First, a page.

“Politicians who entertain notions of defunding police departments are the same ones who call for strict gun control and even outright confiscation,” he said. “These figures aren’t push polls. They are representative of Americans from all walks of life who are taking action and taking responsibility for their rights and their safety.”

Gun control advocates worried that those buying a gun for personal safety may not have enough training to handle or store it correctly.

The eye-popping numbers began at the beginning of the year and continued to crush records amid the nation’s crises. So far, this year has seen half of the 10 busiest days on record and seven of the 10 busiest weeks — half of them in June.

At the beginning of the pandemic, as states issued stay-at-home orders and worries emerged about economic turmoil, long lines snaked outside of some gun shops and people emptied shelves of ammunition. Protests that began in late May, with some calling for defunding law enforcement, stirred some people’s worries about defending themselves if police are unable to respond to calls.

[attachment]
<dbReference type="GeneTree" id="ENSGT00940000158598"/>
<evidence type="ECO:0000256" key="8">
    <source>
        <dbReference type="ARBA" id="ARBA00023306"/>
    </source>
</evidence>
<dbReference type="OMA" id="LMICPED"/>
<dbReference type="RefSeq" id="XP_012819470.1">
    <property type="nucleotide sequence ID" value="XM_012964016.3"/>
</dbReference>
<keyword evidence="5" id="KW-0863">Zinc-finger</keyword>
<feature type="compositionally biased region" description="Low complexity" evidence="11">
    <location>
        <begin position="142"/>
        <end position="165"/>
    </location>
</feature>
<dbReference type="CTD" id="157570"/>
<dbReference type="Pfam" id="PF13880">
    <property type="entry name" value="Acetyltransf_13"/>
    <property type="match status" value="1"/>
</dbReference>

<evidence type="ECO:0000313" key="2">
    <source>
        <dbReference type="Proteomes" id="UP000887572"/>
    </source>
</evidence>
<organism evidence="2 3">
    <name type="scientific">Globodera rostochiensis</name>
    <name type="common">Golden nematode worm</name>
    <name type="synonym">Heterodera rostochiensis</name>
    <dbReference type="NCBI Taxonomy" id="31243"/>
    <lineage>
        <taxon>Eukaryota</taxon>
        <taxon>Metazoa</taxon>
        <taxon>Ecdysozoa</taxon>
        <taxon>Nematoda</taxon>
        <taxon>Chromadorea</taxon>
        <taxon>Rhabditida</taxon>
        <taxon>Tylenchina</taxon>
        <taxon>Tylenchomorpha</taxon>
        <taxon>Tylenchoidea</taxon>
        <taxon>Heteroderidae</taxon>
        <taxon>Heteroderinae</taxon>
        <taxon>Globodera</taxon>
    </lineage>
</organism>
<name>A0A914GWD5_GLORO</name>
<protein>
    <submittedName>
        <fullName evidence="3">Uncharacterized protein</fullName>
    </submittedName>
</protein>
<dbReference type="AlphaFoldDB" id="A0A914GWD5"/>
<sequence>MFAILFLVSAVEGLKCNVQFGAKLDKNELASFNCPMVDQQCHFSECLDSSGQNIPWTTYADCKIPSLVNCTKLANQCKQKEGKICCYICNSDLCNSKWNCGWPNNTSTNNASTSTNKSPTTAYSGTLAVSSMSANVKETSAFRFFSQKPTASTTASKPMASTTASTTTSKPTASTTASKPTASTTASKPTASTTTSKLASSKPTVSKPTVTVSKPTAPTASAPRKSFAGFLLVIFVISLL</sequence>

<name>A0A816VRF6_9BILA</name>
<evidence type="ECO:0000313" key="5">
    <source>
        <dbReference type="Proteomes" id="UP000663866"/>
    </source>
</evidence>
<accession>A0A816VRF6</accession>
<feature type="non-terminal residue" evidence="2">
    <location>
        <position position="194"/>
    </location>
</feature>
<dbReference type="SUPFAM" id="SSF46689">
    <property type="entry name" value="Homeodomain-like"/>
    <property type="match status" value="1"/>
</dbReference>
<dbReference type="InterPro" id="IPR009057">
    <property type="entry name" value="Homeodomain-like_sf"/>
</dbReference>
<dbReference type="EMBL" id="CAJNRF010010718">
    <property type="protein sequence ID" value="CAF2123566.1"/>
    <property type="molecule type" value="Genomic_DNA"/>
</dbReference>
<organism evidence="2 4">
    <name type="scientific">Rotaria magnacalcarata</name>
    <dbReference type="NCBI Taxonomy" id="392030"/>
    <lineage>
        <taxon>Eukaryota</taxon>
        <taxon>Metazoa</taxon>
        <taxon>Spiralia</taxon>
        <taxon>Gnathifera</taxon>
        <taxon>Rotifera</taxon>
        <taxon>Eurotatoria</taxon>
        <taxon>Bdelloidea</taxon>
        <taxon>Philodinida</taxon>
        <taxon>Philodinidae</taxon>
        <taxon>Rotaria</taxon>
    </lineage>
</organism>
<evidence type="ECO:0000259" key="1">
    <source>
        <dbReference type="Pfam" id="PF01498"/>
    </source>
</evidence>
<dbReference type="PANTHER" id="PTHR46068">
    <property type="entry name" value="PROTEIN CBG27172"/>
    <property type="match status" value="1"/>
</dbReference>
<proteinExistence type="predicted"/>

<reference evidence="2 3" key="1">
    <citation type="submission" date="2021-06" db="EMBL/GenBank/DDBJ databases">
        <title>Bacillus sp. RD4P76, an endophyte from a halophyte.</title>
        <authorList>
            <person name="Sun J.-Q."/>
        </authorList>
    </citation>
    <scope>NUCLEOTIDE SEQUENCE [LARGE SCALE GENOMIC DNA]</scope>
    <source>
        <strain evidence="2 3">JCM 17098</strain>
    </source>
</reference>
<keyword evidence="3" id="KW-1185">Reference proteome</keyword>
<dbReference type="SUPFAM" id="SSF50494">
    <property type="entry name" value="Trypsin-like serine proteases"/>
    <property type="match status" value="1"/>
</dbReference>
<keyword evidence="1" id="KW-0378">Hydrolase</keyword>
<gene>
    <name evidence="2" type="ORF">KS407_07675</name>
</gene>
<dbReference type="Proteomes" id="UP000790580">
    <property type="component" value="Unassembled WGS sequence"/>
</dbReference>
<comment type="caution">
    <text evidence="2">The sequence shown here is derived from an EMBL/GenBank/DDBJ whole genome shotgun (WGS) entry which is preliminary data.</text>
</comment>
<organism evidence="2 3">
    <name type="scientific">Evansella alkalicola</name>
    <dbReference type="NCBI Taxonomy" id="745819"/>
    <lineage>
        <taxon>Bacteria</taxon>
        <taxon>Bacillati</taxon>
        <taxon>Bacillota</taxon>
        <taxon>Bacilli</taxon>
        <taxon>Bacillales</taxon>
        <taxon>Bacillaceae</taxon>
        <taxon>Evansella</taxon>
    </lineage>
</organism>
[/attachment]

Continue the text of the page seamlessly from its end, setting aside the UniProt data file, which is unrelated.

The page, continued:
An estimated 40% of those purchasing firearms are first-time buyers, the National Shooting Sports Foundation said.

“I’m extremely concerned about those people who, in this time of uncertainty and fear, have been sold on the gun industry narrative that in uncertain times, when you’re feeling out of control, your possession of a firearm will satisfy that fear,” said David Chipman, senior policy director for the Giffords gun control group.

Chipman, a retired agent with the federal Bureau of Alcohol, Tobacco, Firearms and Explosives, said the numbers are not mere blips.

“This can no longer be characterized as a spike. This is a sustained uptick in sales that has continued for an unprecedented amount of months now,” he said.

Lisa Marie Pane, The Associated Press

guns

Just Posted

Police officers and their dogs undergo training at the RCMP Police Dog Services training centre in Innisfail, Alta., on Wednesday, July 15, 2015. Mounties say they are searching for an armed and dangerous man near a provincial park in northern Alberta who is believed to have shot and killed a service dog during a police chase. THE CANADIAN PRESS/Jeff McIntosh